Skip to main content
Cook's Country

Rediscovering Mom's Recipe for Kalbi

These sweet, savory, charred flanken-style short ribs might be the most irresistible food that comes off your grill this summer. 
By Published May 25, 2022

My mom is a great cook, but like many people with her depth of experience, she never measures anything. By the time I came of age and really wanted to learn how to make some of the nostalgic Korean dishes I ate growing up (and was enjoying at fancy Korean restaurants), I was living in New York City, nearly 3,000 miles away from home.

I enlisted the help of my older sister, Yong Woo, who lives near my mom, in Portland, Oregon. Like me, she grew up baking, so she appreciates the exactness of a leveled measuring cup and the preciseness of a gram of sugar. When she married into a very traditional Korean family, she found herself needing to know how to make authentic Korean dishes, including the most iconic of them all, beef kalbi (grilled beef short ribs). 

Sister Judiaann and Yong Woo making kalbi marinade in the kitchen.
Judiaann and Yong Woo making kalbi marinade.

During her newlywed years, she often cooked with my mom, taking careful notes, and also got feedback from well-traveled Koreans until she landed on what I think is the best kalbi recipe. It’s a crowd-pleaser, and it’s certainly better than any version I’ve had in a restaurant. 

Sign up for the Notes from the Test Kitchen newsletter

Our favorite tips and recipes, enjoyed by 2 million+ subscribers!

I first made a variation of this recipe when I appeared on an episode of Grill It! with Bobby Flay on the Food Network back in 2012. At the time, I was working as a pastry chef in fine-dining restaurants, writing for a national food magazine, and half-heartedly pursuing a career in food television. The recipe, which you can still find online, is very good, but it was modified for television. At home—and in this recipe for Cook’s Country—we puree the solid ingredients for the marinade before combining them with the liquid ingredients, but chopping looks better on camera.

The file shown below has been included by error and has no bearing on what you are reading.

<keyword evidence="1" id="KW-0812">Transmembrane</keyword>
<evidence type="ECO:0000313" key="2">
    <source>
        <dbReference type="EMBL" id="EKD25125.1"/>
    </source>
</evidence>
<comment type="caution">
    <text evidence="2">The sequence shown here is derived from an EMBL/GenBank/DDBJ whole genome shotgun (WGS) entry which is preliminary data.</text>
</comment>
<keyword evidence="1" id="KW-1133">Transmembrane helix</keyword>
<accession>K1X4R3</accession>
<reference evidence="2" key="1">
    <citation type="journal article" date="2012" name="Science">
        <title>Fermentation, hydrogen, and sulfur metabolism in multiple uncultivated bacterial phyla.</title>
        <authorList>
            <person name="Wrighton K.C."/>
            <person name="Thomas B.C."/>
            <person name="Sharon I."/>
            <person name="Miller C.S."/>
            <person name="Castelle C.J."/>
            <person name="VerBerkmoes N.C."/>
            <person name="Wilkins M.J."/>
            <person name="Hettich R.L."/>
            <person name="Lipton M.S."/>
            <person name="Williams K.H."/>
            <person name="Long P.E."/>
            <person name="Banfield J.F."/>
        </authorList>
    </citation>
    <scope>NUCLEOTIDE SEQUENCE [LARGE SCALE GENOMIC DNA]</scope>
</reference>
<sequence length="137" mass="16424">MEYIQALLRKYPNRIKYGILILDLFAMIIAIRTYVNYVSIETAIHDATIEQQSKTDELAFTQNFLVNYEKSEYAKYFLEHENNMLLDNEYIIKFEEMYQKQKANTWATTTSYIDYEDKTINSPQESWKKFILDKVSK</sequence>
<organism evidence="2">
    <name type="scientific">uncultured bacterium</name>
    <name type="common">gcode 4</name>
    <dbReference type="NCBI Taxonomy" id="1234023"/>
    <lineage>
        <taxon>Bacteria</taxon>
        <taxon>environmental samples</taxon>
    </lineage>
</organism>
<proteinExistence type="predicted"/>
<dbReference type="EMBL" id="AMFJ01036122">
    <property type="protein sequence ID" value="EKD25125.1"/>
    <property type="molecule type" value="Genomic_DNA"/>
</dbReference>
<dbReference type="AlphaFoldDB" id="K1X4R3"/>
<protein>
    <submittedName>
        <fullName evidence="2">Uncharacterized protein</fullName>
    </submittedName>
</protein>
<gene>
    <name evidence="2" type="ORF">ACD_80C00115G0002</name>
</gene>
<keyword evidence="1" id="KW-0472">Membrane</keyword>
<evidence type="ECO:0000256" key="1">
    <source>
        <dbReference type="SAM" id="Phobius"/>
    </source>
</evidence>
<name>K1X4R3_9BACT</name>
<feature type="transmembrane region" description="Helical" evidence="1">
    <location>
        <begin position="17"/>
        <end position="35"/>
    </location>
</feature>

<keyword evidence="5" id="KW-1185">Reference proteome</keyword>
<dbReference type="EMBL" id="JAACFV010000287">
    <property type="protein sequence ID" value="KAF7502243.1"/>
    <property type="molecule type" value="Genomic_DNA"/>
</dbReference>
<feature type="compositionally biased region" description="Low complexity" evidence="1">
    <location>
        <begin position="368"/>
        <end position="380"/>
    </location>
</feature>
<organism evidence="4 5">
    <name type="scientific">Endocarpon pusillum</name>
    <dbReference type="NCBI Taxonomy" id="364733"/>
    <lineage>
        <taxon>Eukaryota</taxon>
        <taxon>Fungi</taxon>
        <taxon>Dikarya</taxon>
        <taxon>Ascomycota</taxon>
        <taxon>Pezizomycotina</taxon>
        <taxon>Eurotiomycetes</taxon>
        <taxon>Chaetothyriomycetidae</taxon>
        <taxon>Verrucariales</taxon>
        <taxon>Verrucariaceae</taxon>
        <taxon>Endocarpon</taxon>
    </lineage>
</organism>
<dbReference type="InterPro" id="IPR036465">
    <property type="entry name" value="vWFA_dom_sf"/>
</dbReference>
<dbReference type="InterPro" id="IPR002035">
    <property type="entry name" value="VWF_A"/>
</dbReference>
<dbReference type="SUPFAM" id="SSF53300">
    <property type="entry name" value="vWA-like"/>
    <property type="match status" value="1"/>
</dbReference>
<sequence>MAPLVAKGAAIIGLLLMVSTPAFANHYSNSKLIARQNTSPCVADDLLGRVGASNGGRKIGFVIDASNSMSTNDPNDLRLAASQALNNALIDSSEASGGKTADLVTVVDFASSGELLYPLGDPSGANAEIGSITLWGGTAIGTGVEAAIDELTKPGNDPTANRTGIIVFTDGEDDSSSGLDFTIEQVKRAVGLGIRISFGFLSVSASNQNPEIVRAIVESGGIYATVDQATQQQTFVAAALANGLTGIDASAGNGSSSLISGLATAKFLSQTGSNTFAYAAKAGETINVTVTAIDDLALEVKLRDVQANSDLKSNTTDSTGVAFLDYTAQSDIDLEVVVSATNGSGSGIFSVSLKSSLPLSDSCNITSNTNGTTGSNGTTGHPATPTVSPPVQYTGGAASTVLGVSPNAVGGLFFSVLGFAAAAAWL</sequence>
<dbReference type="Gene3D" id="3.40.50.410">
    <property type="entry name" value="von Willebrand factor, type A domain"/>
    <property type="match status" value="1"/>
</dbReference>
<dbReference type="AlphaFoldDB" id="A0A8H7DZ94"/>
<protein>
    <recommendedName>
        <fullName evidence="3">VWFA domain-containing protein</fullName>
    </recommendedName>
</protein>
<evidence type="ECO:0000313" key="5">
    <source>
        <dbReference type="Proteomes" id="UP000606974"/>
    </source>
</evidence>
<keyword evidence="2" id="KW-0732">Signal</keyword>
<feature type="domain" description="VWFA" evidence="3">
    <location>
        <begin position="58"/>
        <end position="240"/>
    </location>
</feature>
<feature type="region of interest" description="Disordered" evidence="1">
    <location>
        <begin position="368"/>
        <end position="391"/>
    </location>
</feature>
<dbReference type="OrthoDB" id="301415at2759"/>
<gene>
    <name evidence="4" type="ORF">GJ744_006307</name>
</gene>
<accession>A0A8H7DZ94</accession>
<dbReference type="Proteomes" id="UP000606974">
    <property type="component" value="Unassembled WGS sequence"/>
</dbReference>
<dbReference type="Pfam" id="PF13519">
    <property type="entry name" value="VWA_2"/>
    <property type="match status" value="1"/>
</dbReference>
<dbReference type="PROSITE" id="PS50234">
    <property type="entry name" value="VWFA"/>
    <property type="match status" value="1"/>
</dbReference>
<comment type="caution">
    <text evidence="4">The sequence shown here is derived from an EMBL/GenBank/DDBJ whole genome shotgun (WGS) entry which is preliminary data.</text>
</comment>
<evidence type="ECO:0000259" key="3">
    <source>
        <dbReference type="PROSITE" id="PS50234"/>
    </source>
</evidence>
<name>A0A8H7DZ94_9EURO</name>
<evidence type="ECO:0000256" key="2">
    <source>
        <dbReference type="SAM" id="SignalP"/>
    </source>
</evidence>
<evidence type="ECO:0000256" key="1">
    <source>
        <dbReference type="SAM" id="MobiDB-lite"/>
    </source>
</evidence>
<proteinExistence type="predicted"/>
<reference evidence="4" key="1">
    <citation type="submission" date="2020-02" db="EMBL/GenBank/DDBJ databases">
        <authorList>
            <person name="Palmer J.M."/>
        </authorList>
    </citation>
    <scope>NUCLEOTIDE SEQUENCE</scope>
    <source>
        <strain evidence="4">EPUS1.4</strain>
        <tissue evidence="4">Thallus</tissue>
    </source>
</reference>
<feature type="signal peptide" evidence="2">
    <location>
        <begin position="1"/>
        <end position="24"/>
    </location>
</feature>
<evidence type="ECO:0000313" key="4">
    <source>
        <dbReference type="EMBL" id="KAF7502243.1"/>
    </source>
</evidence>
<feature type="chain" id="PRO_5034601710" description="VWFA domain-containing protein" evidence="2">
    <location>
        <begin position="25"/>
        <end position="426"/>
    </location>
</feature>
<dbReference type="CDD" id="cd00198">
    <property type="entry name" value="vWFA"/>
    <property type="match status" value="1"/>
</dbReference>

Kalbi marinade gets its characteristic sweetness from sugar and typically some fruit. Asian pear is often used, but finding a very sweet, juicy Asian pear year-round can be a challenge. Canned pineapple serves as a reliable substitute because it’s consistently sweet and readily available. Ripe kiwi contributes additional sweetness, but its real function is to tenderize the chewy meat; the enzymes found in green kiwi have natural tenderizing power. Just be sure not to add too much, or you’ll get mushy short ribs. 

As for the meat, the word “kalbi” literally means “rib” in Korean. The dish is typically made with beef short ribs cut flanken-style, across the bones, ideally 1/4 inch thick. You can find this cut at Asian markets, especially ones that specialize in Korean ingredients. Kalbi is most often made with beef, but it can also be made with pork. 

Aside from making sure to marinate the meat for at least 24 hours, my next important tip for success is to cook the kalbi for longer than you might think. I often see people sear kalbi quickly on the grill, as they would a thin steak. But short ribs are by nature a tough cut—that’s why you often see recipes for braised (English-style) short ribs cooked low and slow in the oven. The last thing you want is rare kalbi. 

Ripe kiwi contributes additional sweetness, but its real function is to tenderize the chewy meat; the enzymes found in green kiwi have natural tenderizing power.

Using thin flaken-style ribs certainly speeds up the cooking time, but to achieve tender results, you still need to allow the fat to render and the connective tissue to break down. You should maintain a moderately hot grill and cook the ribs for about 6 minutes per side. 

The result will be tender meat with nice char resulting from the caramelization of the sugars in the marinade. You’ll know when the kalbi are done because the bones will pull away cleanly from the meat with just a little bit of resistance. 

Beef kalbi is traditionally served with steamed white rice; some pickled vegetables, including kimchi; and an assortment of Korean side dishes and accompaniments known as banchan. Do like Koreans do and snip each rib into thirds with kitchen scissors, which makes them easier to pick up and eat with chopsticks. 

This marinade can easily be doubled; you can use half for this recipe and save the rest for another time. It lasts for several weeks in the refrigerator or even longer in the freezer. This kalbi marinade is delicious on any cut of beef that benefits from a marinade. If you don’t want to deal with bones, use it to marinate tri-tip, skirt, or flank steak. It’s even great with chicken. It might be called kalbi marinade, but it’s our go-to, universal meat marinade at home. 

Judiaann Woo is a Korean-born, American-made food and marketing professional currently living in Portland, Oregon. Find out what she’s been eating and cooking by following her latest adventures on Instagram at @judiaann